Down with the Big D


Bazila Nazir

JOY, peace, and hope are blessings. And we understand the value of good mental health when faced with dark tunnels of depression.

According to research, during the Covid-10 pandemic, depression increased by 50%, irrespective of age and gender. Actually for decades, Kashmir has been facing mental health issues. Covid-19 just came and made things tougher. Also, the political turmoil in the Valley added fuel to the fire.

The cruel circle of events comprising torture, disappearance, displacement, killings, ballistic trauma, etc., have caused grief, insecurity, uncertainties of career and relationships. And among the worst affected have been students and the youth of Kashmir.

Let it be understood – depression is a psychiatrist disability. Depression has caused major psychological morbidity in Kashmir, and there has been a rising trend among clinicians of prescribing antidepressants more than in the past. The two-decade long conflict in the Valley has caused what can be called ‘low-intensity conflict’.

The burden of depression is rising in the Valley, affecting both the working and social lives of individuals. The prevalence of hopelessness is 55.72%. There is also a significant difference in the prevalence of depression among males and females and rural and urban areas.

Jammu Kashmir has a population of around 12.5 million and there are some 41 psychiatrists, who are mostly affiliated at teaching hospitals in the two cities of Jammu and Srinagar. There is an instant need for the development of mental health services in Kashmir.

Conducting of awareness programmes is not enough to deal with the trauma. There is an urgent need for researchers, clinicians and policy makers for devising policies and interventions in the context of the widespread mental health statement of the Kashmiri population.

  • The dangerous signs

The depressed often feel worthless and also experience inappropriate guilt wherein they may often think ‘it’s all my fault’ or ‘what’s the point’.

There is also a general loss of interest or withdrawal from activities that were previously looked forward to like sports, hobbies, going out with friends.

Looking towards death is another dangerous signs. Abasement is sometimes connected to suicide. Reports often says that the, Kashmiris who have died by suicide in recent years had shown signs of abasement or mental health issues.

Increased fatigue and sleep problems too are a sign of depression. People living with abasement might stop doing things they enjoy because they feel very tired. Abasement often comes with a lack of energy and an overwhelming feeling of fatigue, which can be among its most debilitating manifestations. This can lead to excessive sleeping.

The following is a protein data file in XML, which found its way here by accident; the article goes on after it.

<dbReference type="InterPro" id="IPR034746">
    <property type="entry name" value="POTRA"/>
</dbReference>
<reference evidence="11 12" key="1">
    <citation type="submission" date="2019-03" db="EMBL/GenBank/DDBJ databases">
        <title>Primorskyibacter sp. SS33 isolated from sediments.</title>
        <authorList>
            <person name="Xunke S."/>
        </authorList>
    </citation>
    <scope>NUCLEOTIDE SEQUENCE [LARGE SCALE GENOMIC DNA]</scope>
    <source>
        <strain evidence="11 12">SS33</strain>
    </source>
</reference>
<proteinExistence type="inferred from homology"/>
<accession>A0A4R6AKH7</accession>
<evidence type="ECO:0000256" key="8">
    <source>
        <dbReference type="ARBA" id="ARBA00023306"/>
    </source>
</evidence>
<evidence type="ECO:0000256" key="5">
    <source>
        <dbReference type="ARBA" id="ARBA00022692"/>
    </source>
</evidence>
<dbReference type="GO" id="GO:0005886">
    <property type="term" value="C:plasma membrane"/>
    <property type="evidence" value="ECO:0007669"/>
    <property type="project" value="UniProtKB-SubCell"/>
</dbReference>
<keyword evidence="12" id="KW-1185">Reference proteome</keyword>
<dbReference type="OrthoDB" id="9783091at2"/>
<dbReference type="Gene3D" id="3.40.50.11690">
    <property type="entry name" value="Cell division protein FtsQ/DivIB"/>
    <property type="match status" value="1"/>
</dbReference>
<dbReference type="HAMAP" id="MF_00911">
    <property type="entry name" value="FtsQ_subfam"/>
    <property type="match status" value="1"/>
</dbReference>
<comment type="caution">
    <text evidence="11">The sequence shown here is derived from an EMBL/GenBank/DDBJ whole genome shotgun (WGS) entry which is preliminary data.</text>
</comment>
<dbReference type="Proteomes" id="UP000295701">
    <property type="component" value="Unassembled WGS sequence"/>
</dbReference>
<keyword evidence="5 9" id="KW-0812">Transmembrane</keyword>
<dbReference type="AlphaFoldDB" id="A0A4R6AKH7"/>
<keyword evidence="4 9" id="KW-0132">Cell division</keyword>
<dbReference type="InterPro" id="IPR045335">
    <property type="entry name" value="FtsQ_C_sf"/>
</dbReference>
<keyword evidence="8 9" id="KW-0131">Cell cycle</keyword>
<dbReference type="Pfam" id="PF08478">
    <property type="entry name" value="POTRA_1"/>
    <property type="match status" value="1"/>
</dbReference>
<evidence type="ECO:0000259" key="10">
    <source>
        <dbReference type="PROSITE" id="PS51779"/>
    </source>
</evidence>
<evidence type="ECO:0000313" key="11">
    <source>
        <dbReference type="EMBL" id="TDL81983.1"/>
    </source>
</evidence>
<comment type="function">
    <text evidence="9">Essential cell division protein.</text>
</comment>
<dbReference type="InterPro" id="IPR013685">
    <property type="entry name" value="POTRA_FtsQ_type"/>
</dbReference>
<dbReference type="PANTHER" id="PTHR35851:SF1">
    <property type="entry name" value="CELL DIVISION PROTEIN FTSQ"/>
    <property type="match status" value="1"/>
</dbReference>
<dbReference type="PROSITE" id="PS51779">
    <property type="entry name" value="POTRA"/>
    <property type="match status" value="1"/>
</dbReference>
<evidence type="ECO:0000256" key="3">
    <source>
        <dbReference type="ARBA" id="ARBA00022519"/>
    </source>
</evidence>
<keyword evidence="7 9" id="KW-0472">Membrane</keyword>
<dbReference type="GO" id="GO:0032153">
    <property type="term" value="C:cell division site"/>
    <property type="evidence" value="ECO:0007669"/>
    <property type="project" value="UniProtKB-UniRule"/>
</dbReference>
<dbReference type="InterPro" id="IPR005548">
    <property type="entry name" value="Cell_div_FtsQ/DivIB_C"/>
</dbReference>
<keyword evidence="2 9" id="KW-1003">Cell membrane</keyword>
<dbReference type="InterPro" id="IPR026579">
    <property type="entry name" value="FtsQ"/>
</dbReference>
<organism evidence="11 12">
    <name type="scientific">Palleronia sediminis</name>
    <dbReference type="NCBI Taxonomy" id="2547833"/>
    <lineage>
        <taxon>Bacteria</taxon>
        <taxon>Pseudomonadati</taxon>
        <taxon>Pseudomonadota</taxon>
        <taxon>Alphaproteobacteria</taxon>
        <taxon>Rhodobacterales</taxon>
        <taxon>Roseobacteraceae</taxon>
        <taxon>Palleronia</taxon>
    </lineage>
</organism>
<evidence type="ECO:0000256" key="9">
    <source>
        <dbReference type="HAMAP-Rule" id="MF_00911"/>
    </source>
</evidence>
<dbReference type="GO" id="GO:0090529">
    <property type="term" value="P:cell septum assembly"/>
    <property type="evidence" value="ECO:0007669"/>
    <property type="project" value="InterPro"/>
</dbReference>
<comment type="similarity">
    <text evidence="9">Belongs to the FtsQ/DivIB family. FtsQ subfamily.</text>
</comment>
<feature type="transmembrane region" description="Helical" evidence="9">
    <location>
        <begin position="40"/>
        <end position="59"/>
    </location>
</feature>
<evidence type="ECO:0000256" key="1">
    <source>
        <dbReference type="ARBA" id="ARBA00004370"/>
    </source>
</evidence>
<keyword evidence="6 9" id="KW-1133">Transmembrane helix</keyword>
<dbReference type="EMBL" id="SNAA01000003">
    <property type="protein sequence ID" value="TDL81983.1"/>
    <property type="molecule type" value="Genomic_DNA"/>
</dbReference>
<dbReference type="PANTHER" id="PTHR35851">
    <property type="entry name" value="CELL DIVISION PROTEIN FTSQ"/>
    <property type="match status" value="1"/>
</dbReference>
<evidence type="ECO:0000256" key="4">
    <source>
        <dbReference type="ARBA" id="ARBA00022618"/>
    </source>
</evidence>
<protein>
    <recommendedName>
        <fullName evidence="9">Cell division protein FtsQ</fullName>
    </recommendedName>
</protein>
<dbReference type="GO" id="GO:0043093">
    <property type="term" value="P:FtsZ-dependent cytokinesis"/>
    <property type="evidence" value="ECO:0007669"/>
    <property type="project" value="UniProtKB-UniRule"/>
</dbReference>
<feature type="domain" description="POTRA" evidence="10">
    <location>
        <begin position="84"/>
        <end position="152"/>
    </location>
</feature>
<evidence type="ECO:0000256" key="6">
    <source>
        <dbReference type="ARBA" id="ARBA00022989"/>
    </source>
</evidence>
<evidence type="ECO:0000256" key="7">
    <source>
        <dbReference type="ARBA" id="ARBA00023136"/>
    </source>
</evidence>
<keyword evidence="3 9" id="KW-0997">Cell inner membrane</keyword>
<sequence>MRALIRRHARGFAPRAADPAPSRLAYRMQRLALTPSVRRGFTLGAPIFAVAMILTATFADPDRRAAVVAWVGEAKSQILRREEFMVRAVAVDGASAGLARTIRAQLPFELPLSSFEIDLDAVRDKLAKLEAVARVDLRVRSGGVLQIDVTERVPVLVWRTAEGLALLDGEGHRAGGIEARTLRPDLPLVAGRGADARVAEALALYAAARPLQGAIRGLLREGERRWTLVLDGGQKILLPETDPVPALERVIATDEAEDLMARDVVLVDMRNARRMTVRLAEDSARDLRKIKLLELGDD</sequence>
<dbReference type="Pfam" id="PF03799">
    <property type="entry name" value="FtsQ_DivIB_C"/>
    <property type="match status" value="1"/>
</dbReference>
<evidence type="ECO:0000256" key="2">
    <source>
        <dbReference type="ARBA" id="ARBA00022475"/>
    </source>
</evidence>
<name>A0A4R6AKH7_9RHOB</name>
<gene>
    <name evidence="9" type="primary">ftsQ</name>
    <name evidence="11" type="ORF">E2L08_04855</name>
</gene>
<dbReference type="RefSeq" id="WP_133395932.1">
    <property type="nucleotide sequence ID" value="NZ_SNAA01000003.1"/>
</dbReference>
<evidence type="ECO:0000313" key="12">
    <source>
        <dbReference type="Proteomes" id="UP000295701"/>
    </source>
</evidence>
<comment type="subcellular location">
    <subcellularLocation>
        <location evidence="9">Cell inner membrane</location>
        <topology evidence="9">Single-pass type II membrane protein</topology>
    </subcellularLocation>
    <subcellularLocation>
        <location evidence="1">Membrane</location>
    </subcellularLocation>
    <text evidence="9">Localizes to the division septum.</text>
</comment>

Anxiety too is an off-shoot of abasement and often occurs along with rapid heart rate and heavy or shallow breathing. Feelings of danger, panic, dread, restlessness or a sense of tension are all connected to this state.

Uncontrollable emotions too are a sign of depression. One moment one would have a sudden outburst of anger; the next moment, tears would be flowing uncontrollably. Abasement can cause mood swings that fluctuate wildly and it has nothing to do with anything outside of the person experiencing them.

Upset and tired boy teenager sitting on the floor keeps hand to cheek looking thoughtfully and hopeless. Stressed student guy feels emotional discomfort, anxiety and mental health problems.
  • Control this low

Small lifestyle changes may help manage these feelings. Consult a psychiatrist since it’s more effective for most people with depression. Thinking positively is also a must. Also, know that today isn’t indicative of tomorrow. A simple solution is challenging negative thoughts with positive thinking. Do something you enjoy, spend time with loved ones, practise gratitude, and consider limiting drugs and alcohol.

Also, remember, ‘when you will not go to worship, then it is obvious that you will go into depression’.

Dr. Mehran, a psychiatrist shares with KC, “Depression is rampant in J&K due to several factors. Most of them are unemployment, three decades of violent madness, drug abuse, almost absent opportunities for our youth and cultural degradation. We have official figures, mainly from NGOs that say that depression is spreading like cancer in the Valley. These figures are incontestable”.

“Depression leads to anxiety and crime. We already have many other issues at hand and so my advice is to consult a psychiatrist as early as possible and take proper guidance from peers before indulging your depressive thoughts. Depression can be cured and a person can live a peaceful life,” adds Dr Mehran.


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